Egyptian Islamic Jihad

Earlier in Sadat's presidency, Islamists had benefited from the "rectification revolution" and the release from prison of activists jailed under Gamal Abdel Nasser,[8] but his Sinai treaty with Israel enraged Islamists, particularly the radical Egyptian Islamic Jihad. According to interviews and information gathered by journalist Lawrence Wright, the group was recruiting military officers and accumulating weapons, waiting for the right moment to launch "a complete overthrow of the existing order" in Egypt. Chief strategist of El-Jihad was Abbud al-Zumar, a colonel in the military intelligence whose "plan was to kill the main leaders of the country, capture the headquarters of the army and State Security, the telephone exchange building, and of course the radio and television building, where news of the Islamic revolution would then be broadcast, unleashing—he expected—a popular uprising against secular authority all over the country."[9]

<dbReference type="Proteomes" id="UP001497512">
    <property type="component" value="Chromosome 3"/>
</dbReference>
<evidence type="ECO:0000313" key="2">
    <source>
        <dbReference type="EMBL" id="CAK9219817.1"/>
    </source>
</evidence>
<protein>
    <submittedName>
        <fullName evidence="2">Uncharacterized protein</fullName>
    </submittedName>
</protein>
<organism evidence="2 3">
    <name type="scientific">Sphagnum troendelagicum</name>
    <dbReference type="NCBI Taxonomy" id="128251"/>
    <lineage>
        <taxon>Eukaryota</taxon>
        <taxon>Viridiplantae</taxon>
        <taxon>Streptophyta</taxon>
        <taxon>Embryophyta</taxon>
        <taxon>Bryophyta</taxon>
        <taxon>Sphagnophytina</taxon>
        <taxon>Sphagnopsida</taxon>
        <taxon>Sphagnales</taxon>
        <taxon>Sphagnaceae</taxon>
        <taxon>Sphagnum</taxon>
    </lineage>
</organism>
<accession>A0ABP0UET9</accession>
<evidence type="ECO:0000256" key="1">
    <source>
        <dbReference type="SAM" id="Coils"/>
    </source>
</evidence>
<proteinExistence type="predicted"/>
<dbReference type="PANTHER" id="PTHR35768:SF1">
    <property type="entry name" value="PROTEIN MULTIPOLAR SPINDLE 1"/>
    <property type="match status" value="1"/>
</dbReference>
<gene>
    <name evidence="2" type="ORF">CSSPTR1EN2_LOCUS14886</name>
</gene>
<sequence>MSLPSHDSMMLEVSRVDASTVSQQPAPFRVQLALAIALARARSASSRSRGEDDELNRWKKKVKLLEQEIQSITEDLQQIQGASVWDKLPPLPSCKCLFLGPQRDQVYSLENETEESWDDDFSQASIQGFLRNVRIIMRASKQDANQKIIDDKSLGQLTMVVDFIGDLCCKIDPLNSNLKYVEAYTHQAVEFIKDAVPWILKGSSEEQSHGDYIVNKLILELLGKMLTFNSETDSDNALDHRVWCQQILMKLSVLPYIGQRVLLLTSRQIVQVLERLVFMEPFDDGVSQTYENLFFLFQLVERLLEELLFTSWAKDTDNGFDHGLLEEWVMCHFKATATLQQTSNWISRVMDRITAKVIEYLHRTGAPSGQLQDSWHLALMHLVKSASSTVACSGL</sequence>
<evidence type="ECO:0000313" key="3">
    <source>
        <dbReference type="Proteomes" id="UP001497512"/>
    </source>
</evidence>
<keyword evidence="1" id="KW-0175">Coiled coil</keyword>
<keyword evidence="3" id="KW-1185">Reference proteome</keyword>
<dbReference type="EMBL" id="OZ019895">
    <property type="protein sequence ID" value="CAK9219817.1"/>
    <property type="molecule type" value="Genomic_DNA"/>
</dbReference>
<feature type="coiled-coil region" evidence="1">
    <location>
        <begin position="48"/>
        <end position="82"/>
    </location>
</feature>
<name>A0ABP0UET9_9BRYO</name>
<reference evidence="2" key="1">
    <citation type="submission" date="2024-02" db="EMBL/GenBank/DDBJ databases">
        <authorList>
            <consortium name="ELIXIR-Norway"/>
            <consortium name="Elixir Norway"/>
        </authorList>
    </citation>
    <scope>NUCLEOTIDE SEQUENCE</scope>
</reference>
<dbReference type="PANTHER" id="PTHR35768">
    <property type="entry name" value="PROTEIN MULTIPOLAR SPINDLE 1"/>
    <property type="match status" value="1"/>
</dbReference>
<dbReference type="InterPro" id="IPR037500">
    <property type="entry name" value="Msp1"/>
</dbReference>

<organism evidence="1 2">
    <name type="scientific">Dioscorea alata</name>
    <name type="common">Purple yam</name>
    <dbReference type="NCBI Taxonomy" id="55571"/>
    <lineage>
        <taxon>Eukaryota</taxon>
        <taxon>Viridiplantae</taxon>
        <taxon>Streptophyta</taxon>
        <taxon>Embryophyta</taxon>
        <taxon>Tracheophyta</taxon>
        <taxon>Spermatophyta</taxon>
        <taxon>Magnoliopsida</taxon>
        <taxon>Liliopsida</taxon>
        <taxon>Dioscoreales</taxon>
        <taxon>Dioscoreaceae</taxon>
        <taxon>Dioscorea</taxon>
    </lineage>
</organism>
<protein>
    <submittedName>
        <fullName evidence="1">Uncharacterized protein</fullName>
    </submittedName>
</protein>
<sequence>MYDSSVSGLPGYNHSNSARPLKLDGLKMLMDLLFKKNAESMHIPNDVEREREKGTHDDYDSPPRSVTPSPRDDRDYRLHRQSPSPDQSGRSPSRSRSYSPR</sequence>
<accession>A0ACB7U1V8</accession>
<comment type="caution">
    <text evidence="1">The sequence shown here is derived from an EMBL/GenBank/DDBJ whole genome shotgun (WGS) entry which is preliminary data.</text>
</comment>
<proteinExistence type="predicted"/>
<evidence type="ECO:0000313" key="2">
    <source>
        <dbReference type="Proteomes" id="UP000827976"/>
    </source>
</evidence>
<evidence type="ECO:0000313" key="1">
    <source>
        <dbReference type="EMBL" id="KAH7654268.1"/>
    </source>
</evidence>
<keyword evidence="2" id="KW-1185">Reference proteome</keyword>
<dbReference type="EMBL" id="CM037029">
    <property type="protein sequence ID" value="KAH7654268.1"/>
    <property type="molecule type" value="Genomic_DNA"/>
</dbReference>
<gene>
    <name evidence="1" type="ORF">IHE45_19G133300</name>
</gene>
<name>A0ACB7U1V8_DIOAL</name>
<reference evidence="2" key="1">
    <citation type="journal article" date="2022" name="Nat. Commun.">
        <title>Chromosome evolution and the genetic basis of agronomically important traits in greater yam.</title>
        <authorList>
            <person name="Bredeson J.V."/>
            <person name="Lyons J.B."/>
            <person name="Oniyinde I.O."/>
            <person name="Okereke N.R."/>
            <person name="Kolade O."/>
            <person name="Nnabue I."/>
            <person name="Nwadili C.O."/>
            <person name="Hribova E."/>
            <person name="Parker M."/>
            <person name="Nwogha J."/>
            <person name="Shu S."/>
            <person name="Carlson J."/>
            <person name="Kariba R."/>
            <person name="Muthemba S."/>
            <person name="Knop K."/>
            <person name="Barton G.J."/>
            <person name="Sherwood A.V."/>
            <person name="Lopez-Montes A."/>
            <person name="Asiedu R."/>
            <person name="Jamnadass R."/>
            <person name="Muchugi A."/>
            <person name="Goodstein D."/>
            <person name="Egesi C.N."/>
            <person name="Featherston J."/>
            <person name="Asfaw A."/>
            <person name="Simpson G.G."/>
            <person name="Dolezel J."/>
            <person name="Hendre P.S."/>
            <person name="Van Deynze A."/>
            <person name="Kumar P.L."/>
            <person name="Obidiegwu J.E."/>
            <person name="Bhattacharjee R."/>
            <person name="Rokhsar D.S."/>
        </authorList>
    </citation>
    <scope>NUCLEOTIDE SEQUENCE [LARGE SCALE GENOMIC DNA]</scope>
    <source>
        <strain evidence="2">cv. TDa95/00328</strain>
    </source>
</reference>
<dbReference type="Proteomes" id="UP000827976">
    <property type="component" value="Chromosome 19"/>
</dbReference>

In February 1981, Egyptian authorities were alerted to El-Jihad's plan by the arrest of an operative carrying crucial information. In September, Sadat ordered a highly unpopular roundup of more than 1,500 people, including many Jihad members, but also the Coptic Pope and other Coptic clergy, intellectuals and activists of all ideological stripes.[10] All non-government press was banned as well.[11] The roundup missed a jihad cell in the military led by Lieutenant Khalid Al-Islambouli, who would succeed in assassinating Anwar Sadat that October.[12]

According to Tala'at Qasim, ex-head of the Gama'a Islamiyya interviewed in Middle East Report, it was not Islamic Jihad but his organization, known in English as the "Islamic Group", that organized the assassination and recruited the assassin (Islambouli). Members of the Group's "Majlis el-Shura" ("Consultative Council")—headed by the famed "blind shaykh"—were arrested two weeks before the killing, but they did not disclose the existing plans, and Islambouli succeeded in assassinating Sadat.[13]


Sadat (left) with the U.S. President Jimmy Carter (right) in Washington, D.C., on 8 April 1980, during a visit to the White House.